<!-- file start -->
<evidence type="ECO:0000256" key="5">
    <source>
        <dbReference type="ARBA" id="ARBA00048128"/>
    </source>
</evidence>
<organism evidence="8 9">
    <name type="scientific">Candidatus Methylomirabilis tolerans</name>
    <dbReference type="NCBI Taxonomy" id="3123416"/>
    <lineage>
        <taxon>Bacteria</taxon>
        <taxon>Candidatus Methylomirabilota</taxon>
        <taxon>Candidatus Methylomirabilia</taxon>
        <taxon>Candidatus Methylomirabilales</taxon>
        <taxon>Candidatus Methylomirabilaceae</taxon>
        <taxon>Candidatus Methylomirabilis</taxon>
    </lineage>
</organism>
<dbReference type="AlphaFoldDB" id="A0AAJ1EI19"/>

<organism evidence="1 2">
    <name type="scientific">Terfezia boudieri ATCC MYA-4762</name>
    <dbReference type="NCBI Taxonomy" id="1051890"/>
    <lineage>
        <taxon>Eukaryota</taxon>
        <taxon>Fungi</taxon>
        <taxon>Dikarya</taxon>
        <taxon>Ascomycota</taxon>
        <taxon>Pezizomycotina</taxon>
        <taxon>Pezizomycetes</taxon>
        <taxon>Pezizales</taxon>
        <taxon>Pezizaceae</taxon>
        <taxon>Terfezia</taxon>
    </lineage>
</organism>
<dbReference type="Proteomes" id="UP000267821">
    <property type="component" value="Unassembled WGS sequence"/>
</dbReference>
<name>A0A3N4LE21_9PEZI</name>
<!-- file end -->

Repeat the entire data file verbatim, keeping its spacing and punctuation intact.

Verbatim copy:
<evidence type="ECO:0000256" key="5">
    <source>
        <dbReference type="ARBA" id="ARBA00048128"/>
    </source>
</evidence>
<organism evidence="8 9">
    <name type="scientific">Candidatus Methylomirabilis tolerans</name>
    <dbReference type="NCBI Taxonomy" id="3123416"/>
    <lineage>
        <taxon>Bacteria</taxon>
        <taxon>Candidatus Methylomirabilota</taxon>
        <taxon>Candidatus Methylomirabilia</taxon>
        <taxon>Candidatus Methylomirabilales</taxon>
        <taxon>Candidatus Methylomirabilaceae</taxon>
        <taxon>Candidatus Methylomirabilis</taxon>
    </lineage>
</organism>
<dbReference type="AlphaFoldDB" id="A0AAJ1EI19"/>

<organism evidence="1 2">
    <name type="scientific">Terfezia boudieri ATCC MYA-4762</name>
    <dbReference type="NCBI Taxonomy" id="1051890"/>
    <lineage>
        <taxon>Eukaryota</taxon>
        <taxon>Fungi</taxon>
        <taxon>Dikarya</taxon>
        <taxon>Ascomycota</taxon>
        <taxon>Pezizomycotina</taxon>
        <taxon>Pezizomycetes</taxon>
        <taxon>Pezizales</taxon>
        <taxon>Pezizaceae</taxon>
        <taxon>Terfezia</taxon>
    </lineage>
</organism>
<dbReference type="Proteomes" id="UP000267821">
    <property type="component" value="Unassembled WGS sequence"/>
</dbReference>
<name>A0A3N4LE21_9PEZI</name>